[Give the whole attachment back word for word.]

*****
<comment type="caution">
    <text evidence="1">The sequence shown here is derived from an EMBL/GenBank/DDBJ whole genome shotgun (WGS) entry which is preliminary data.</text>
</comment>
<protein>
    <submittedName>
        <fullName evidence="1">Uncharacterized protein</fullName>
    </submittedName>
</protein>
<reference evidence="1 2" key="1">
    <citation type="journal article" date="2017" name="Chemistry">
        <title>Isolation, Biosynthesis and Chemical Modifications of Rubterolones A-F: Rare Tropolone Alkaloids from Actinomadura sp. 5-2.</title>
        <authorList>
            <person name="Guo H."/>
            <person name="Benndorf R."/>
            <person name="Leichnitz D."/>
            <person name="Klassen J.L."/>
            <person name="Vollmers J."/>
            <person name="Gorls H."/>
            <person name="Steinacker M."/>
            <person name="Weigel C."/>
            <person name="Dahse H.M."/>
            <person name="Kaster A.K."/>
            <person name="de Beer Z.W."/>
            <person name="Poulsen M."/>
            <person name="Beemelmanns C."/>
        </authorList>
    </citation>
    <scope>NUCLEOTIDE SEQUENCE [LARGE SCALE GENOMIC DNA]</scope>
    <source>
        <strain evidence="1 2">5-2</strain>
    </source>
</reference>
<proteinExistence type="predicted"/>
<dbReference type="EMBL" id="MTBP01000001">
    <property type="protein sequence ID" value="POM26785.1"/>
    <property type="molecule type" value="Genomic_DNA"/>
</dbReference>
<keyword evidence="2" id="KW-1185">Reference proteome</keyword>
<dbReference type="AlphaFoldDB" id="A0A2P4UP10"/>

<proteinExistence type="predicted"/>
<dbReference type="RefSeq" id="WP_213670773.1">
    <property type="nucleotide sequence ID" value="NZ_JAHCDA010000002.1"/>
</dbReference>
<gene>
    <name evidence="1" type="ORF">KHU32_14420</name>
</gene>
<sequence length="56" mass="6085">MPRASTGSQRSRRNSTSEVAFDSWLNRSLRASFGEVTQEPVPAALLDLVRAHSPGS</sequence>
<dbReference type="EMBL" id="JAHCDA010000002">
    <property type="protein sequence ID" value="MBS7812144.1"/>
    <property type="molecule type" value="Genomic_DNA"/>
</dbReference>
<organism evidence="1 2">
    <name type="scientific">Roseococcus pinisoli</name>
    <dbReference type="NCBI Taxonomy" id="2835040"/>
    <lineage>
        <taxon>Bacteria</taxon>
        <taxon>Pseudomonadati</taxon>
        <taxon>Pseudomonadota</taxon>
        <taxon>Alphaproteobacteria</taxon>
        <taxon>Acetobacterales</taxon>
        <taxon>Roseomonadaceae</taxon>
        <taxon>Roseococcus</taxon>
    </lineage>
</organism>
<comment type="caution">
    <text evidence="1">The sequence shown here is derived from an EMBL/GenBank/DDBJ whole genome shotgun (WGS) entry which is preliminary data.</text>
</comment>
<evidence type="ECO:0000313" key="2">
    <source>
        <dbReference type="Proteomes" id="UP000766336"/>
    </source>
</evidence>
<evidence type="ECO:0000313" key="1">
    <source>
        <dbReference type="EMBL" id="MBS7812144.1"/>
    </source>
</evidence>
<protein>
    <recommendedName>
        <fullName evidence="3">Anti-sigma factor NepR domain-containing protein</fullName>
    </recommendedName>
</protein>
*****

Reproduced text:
<comment type="caution">
    <text evidence="1">The sequence shown here is derived from an EMBL/GenBank/DDBJ whole genome shotgun (WGS) entry which is preliminary data.</text>
</comment>
<protein>
    <submittedName>
        <fullName evidence="1">Uncharacterized protein</fullName>
    </submittedName>
</protein>
<reference evidence="1 2" key="1">
    <citation type="journal article" date="2017" name="Chemistry">
        <title>Isolation, Biosynthesis and Chemical Modifications of Rubterolones A-F: Rare Tropolone Alkaloids from Actinomadura sp. 5-2.</title>
        <authorList>
            <person name="Guo H."/>
            <person name="Benndorf R."/>
            <person name="Leichnitz D."/>
            <person name="Klassen J.L."/>
            <person name="Vollmers J."/>
            <person name="Gorls H."/>
            <person name="Steinacker M."/>
            <person name="Weigel C."/>
            <person name="Dahse H.M."/>
            <person name="Kaster A.K."/>
            <person name="de Beer Z.W."/>
            <person name="Poulsen M."/>
            <person name="Beemelmanns C."/>
        </authorList>
    </citation>
    <scope>NUCLEOTIDE SEQUENCE [LARGE SCALE GENOMIC DNA]</scope>
    <source>
        <strain evidence="1 2">5-2</strain>
    </source>
</reference>
<proteinExistence type="predicted"/>
<dbReference type="EMBL" id="MTBP01000001">
    <property type="protein sequence ID" value="POM26785.1"/>
    <property type="molecule type" value="Genomic_DNA"/>
</dbReference>
<keyword evidence="2" id="KW-1185">Reference proteome</keyword>
<dbReference type="AlphaFoldDB" id="A0A2P4UP10"/>

<proteinExistence type="predicted"/>
<dbReference type="RefSeq" id="WP_213670773.1">
    <property type="nucleotide sequence ID" value="NZ_JAHCDA010000002.1"/>
</dbReference>
<gene>
    <name evidence="1" type="ORF">KHU32_14420</name>
</gene>
<sequence length="56" mass="6085">MPRASTGSQRSRRNSTSEVAFDSWLNRSLRASFGEVTQEPVPAALLDLVRAHSPGS</sequence>
<dbReference type="EMBL" id="JAHCDA010000002">
    <property type="protein sequence ID" value="MBS7812144.1"/>
    <property type="molecule type" value="Genomic_DNA"/>
</dbReference>
<organism evidence="1 2">
    <name type="scientific">Roseococcus pinisoli</name>
    <dbReference type="NCBI Taxonomy" id="2835040"/>
    <lineage>
        <taxon>Bacteria</taxon>
        <taxon>Pseudomonadati</taxon>
        <taxon>Pseudomonadota</taxon>
        <taxon>Alphaproteobacteria</taxon>
        <taxon>Acetobacterales</taxon>
        <taxon>Roseomonadaceae</taxon>
        <taxon>Roseococcus</taxon>
    </lineage>
</organism>
<comment type="caution">
    <text evidence="1">The sequence shown here is derived from an EMBL/GenBank/DDBJ whole genome shotgun (WGS) entry which is preliminary data.</text>
</comment>
<evidence type="ECO:0000313" key="2">
    <source>
        <dbReference type="Proteomes" id="UP000766336"/>
    </source>
</evidence>
<evidence type="ECO:0000313" key="1">
    <source>
        <dbReference type="EMBL" id="MBS7812144.1"/>
    </source>
</evidence>
<protein>
    <recommendedName>
        <fullName evidence="3">Anti-sigma factor NepR domain-containing protein</fullName>
    </recommendedName>
</protein>